Lytham St Annes RNLI launch to assist yacht aground with three people on board
Lytham St Annes RNLI volunteer lifeboat crew guided a vessel to safety from the mouth of the River Ribble.
The UK Coastguard requested the launch of Lytham St Annes lifeboats when a 26ft fin keel sailing vessel ran aground in the Ribble estuary while on passage from Barrow to Lytham Dock with three people on board.
The volunteer lifeboat crew were paged shortly after 9pm on Sunday evening (8 October) and the station’s relief inshore lifeboat (ILB) was quickly launched with Helm Jason Banks in command. The position given for the casualty proved incorrect but the ILB searched until the vessel was located over the sandbanks in the South Gut channel. To reach the yacht the inshore lifeboat had to leave the Ribble, head into the Irish Sea and work her way round to the South Gut Channel before re-entering the estuary to approach the vessel.
Once the highly dangerous position of the fin keel yacht was realised and with a massive 9.9m (32 foot) spring tide flooding rapidly into the estuary causing more concern, the station’s Mersey class all-weather lifeboat (ALB) Her Majesty the Queen was launched straight into the Irish Sea as backup for the smaller ILB. With Deputy Second Coxswain Tom Stuart in command, the ALB headed south to assist.
As the casualty came afloat on the rising tide, the two lifeboats guided her back out to sea and then with the Mersey lifeboat leading the way to check the depth of water and the inshore lifeboat in close escort alongside the yacht in case any damage had been caused during the grounding, the three vessels entered the Gut Channel and arrived off Lytham Town a few minutes before midnight. The inshore lifeboat escorted the yacht up to a berth in Lytham Dock while the ALB Her Majesty the Queen left, heading out seawards to return to her boathouse and to start the process of recovering on to her carriage.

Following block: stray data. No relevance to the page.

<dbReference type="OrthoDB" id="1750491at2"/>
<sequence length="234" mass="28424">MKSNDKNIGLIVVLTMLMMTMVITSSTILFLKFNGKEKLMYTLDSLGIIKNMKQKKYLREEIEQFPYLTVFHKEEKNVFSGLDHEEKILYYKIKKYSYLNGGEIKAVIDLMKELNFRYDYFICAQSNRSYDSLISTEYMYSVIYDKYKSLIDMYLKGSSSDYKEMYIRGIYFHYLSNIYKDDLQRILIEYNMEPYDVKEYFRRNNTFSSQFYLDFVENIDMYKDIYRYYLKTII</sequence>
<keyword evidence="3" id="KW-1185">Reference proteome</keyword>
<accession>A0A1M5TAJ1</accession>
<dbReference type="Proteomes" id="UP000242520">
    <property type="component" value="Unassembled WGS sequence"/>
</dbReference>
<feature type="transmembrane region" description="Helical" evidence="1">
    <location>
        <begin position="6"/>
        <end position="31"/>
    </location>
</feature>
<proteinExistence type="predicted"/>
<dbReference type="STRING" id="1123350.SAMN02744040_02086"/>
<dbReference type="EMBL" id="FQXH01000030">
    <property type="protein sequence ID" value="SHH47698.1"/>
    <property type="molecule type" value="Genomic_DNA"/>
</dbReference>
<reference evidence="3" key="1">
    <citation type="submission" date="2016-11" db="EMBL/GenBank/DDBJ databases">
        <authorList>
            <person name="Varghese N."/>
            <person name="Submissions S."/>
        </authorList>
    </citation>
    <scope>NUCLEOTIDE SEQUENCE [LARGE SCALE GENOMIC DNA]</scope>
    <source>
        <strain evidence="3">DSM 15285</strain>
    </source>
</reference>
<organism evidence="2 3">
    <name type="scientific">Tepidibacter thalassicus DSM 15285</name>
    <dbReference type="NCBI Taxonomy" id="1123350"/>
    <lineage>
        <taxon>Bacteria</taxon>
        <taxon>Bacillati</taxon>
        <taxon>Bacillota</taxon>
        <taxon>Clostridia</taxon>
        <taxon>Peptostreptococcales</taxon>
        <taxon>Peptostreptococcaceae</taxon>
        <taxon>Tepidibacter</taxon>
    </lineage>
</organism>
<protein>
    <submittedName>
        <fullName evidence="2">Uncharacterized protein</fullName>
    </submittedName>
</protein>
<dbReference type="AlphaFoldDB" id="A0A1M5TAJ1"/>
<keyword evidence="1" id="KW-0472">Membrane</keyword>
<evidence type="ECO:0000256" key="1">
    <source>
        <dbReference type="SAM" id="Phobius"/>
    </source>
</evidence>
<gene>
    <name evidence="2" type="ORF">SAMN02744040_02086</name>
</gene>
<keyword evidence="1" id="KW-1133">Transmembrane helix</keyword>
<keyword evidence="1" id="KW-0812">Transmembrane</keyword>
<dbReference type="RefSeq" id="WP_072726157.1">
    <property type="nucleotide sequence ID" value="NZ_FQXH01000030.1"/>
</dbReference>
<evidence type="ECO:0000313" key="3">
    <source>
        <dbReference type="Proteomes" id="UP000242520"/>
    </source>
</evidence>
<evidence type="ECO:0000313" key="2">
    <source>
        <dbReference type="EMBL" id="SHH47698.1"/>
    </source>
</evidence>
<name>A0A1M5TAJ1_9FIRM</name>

The two lifeboats returned to their respective boathouses in the early hours of Monday (9 October) to be washed down and refuelled before the volunteer crews could go home to their beds. The ILB was ready again for service by 1.10am and the ALB lifeboat Her Majesty the Queen by 1.45am.
ILB crew member Rob Ansell later said: 'The yacht’s skipper was a highly experienced and capable sailor but had been unlucky to end up in the South Gut Channel. He had done the correct thing by asking the Coastguard to request the lifeboat as, despite having a well found craft with all safety aids, the 32 foot tide boring into the river left no margin for error and things could have quickly turned nasty.'
Notes to editors:
For more information please contact David Forshaw, Lytham St Annes RNLI Lifeboat Press Officer, on 07904 685206, or Chris Cousens, RNLI Regional Media Officer, West, on 01745 585162 or 07748 265496 or email@example.com.
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The Royal National Lifeboat Institution is the charity that saves lives at sea. Our volunteers provide a 24-hour search and rescue service in the United Kingdom and Ireland from 238 lifeboat stations, including four along the River Thames and inland lifeboat stations at Loch Ness, Lough Derg, Enniskillen and Lough Ree. Additionally the RNLI has more than 1,000 lifeguards on over 240 beaches around the UK and operates a specialist flood rescue team, which can respond anywhere across the UK and Ireland when inland flooding puts lives at risk.
The RNLI relies on public donations and legacies to maintain its rescue service. As a charity it is separate from, but works alongside, government-controlled and funded coastguard services. Since the RNLI was founded in 1824 our lifeboat crews and lifeguards have saved at least 140,000 lives. Volunteers make up 95% of the charity, including 4,600 volunteer lifeboat crew members and 3,000 volunteer shore crew. Additionally, tens of thousands of other dedicated volunteers raise funds and awareness, give safety advice, and help in our museums, shops and offices.
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